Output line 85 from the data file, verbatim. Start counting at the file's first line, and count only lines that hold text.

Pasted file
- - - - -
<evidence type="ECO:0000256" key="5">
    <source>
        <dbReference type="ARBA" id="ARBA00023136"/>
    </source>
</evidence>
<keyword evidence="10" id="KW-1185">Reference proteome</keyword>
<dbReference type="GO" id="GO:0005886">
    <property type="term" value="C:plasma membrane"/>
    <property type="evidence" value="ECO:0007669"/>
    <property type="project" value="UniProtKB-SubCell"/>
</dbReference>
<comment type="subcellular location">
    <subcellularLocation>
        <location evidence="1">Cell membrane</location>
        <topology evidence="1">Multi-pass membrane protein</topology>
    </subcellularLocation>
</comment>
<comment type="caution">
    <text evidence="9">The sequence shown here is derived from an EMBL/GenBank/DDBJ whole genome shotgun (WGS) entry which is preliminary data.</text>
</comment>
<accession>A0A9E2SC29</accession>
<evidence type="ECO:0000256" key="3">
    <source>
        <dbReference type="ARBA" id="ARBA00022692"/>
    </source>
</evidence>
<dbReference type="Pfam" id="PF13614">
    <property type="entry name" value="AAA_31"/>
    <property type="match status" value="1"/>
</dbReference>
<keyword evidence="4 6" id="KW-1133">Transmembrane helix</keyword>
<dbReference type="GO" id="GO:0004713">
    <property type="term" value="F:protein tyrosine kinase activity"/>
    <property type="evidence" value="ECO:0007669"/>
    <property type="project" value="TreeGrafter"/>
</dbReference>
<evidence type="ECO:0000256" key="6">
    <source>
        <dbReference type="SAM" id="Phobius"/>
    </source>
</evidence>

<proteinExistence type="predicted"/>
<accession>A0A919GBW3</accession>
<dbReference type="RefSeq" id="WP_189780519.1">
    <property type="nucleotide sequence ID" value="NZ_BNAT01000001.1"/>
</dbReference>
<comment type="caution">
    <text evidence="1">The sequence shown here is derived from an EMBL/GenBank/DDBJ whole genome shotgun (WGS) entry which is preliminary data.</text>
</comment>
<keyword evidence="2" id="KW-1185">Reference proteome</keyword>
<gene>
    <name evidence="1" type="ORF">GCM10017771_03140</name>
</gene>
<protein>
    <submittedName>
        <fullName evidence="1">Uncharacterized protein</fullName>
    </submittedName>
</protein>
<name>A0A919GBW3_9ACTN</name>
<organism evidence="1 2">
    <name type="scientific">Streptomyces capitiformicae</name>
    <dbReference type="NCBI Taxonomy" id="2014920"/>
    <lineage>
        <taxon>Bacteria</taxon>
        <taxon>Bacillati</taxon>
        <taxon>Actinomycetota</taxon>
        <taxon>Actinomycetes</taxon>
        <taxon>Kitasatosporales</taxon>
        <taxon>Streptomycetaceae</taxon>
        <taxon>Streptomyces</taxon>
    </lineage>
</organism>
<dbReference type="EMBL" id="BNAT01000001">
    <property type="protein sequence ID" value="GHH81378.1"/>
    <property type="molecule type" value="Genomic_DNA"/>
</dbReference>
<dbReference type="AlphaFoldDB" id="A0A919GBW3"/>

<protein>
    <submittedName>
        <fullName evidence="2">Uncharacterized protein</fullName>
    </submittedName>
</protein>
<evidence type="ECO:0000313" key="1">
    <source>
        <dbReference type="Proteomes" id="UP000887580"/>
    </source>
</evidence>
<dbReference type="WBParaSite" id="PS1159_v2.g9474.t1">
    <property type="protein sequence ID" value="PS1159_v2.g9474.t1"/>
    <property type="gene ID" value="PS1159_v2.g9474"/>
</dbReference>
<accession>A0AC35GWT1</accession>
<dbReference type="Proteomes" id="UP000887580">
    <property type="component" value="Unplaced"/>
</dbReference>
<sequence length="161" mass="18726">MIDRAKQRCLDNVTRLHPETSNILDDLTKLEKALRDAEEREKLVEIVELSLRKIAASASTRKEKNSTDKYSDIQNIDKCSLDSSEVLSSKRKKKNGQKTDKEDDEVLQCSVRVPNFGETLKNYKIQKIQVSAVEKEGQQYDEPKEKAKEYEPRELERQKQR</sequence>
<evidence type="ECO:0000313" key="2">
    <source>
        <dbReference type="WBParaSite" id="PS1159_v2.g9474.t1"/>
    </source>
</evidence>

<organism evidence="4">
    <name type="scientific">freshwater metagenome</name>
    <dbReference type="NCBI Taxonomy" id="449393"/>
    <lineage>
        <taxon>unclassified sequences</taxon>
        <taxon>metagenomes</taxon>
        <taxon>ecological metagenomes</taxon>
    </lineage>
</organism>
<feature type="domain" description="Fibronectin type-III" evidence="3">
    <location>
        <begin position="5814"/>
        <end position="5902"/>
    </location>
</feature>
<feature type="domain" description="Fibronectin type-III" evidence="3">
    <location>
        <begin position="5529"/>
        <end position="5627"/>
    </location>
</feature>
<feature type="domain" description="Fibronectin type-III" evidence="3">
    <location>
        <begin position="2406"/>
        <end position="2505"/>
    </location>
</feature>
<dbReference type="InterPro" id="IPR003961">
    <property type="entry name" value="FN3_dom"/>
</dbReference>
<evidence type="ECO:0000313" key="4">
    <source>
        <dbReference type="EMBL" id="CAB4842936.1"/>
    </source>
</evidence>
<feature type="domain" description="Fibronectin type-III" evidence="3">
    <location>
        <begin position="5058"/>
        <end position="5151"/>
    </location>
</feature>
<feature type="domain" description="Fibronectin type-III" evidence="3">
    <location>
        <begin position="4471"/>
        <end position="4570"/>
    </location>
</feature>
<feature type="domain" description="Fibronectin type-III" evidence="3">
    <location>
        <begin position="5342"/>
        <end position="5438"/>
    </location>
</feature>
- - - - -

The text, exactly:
        <dbReference type="Proteomes" id="UP000887580"/>